In order to build the module from sources, besides the packages described in the section called “Build Requirements”, a working C compiler and GNU Make are needed. The building and installing procedure follows the well-known pattern:

$ ./configure
$ make
# make install

According to the host system status, the configuration phase of building may need to be adapted. In this case, the following configuration options can be used:

  • --with-apache=dir

    This option allows to specify the path of a directory containing the Apache2 HTTP server. This is useful if you have performed a custom Apache2 installation (e.g. builded from sources). A common use can be the following: --with-apache=/usr/local/apache2.

  • --enable-debug

    This option allows to enable the module debug. If enabled, the debug will produce its output on the error.conf Apache log file.

The install target of make should work fine if using the --with-apache configure option or if using a Debian-based system. Otherwise, you make require to manually install the module, by using the apxs tool. For specific issues related to your Linux distribution, please refer to the documentation of your system.

The mod_reserve installation can be verified by pointing to the reserv-info location of the installed Apache2 web server (e.g. http://localhost/reserv-info). If the module has been correctly installed, the resulting page will return information about mod_reserve, including declared directives and build options.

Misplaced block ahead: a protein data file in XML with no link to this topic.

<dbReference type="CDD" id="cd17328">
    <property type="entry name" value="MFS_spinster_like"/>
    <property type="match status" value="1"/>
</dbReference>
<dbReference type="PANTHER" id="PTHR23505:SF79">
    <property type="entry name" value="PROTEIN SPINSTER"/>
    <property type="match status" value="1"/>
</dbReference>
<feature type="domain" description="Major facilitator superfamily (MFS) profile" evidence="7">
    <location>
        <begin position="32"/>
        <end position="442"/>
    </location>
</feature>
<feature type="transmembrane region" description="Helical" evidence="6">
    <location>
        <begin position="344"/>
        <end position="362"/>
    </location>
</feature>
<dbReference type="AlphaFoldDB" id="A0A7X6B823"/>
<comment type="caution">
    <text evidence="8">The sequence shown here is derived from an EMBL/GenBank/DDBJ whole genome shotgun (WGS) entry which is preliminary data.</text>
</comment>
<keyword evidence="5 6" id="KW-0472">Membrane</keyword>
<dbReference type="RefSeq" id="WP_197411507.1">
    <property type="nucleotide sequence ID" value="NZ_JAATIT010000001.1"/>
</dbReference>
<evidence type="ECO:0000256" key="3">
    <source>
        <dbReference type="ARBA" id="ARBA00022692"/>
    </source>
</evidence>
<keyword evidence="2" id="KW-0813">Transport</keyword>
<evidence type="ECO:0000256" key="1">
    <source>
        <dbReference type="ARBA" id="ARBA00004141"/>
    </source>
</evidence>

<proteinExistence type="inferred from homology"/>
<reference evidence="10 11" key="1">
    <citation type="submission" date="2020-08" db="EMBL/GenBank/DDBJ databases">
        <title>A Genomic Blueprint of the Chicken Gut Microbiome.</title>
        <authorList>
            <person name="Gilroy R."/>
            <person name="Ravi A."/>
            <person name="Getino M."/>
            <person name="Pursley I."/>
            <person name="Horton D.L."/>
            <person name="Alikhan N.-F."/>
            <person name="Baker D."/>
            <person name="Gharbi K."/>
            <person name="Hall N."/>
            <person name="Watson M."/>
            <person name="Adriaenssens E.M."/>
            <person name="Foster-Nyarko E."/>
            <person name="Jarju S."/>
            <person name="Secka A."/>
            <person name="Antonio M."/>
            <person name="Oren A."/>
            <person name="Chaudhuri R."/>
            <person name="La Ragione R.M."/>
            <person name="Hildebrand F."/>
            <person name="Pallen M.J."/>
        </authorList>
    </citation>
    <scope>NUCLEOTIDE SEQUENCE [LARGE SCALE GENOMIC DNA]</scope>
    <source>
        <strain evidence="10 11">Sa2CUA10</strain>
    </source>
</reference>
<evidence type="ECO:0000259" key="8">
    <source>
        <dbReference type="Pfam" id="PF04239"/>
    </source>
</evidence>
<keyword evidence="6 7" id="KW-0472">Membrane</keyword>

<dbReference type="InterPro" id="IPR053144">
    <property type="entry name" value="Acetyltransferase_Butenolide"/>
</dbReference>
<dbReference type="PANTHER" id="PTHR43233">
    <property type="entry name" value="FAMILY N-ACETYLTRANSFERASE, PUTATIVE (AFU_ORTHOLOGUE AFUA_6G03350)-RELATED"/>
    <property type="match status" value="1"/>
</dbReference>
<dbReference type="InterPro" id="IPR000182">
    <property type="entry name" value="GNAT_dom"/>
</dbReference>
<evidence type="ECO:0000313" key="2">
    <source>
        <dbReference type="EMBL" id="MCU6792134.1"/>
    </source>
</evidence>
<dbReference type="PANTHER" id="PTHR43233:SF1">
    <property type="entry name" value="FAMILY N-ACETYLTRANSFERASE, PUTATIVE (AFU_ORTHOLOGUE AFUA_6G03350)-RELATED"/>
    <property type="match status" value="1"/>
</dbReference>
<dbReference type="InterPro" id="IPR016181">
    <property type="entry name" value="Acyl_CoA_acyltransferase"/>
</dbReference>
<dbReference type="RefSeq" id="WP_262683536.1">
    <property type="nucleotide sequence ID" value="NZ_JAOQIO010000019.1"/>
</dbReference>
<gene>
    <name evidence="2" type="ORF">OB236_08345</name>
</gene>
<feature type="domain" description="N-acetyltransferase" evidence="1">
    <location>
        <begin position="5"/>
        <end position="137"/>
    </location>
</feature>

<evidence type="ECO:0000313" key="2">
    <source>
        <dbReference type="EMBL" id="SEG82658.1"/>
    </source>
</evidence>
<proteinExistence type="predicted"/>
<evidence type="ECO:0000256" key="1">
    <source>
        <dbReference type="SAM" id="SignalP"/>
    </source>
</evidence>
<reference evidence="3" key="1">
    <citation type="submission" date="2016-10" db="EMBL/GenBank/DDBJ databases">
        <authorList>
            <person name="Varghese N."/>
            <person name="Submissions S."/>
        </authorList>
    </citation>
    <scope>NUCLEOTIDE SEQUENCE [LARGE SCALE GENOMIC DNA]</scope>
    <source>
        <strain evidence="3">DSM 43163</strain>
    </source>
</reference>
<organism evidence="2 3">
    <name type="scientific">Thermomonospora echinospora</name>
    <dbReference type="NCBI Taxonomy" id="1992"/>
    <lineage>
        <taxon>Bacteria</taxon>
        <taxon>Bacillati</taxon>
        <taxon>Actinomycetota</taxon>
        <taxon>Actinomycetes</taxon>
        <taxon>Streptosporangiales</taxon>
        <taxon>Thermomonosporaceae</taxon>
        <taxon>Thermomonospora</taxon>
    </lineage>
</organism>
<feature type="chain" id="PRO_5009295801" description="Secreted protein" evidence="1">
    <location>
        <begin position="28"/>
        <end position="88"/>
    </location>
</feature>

Using mod_reserve

In order to use mod_reserve for the first time, the following steps have to be performed:

  1. Start the aquosa-qosres service. As an example by using the command:
    # /etc/init.d/aquosa-qresmod start
  2. Modify mod_reserve configuration by editing the resolv.conf file (see the section called “Configuration Directives”).
  3. Start the Apache2 web server. As an example by using the command:
    # /etc/init.d/apache2 start
  4. Make a request to the web server.

As a simple test, the loop cgi script provided with the distribution can be used, verifying it occupies the specified CPU bandwidth. To do this, point your browser to http://localhost/cgi-bin/loop and then use top.

Configuration Directives

This is a description of the specific directives that can be used for configuring the mod_reserve module.

Values for directives can be set by editing the reserve.conf configuration file. The location of this file depends on the build options you have used: if the module has been build with the --with-apache=dir option, then configuration file will be located in /dir/conf/extra/reserve.conf; otherwise refer to your distribution specific path (e.g. on a Debian system, it will be /etc/apache2/modules/mods-available/reserve.conf).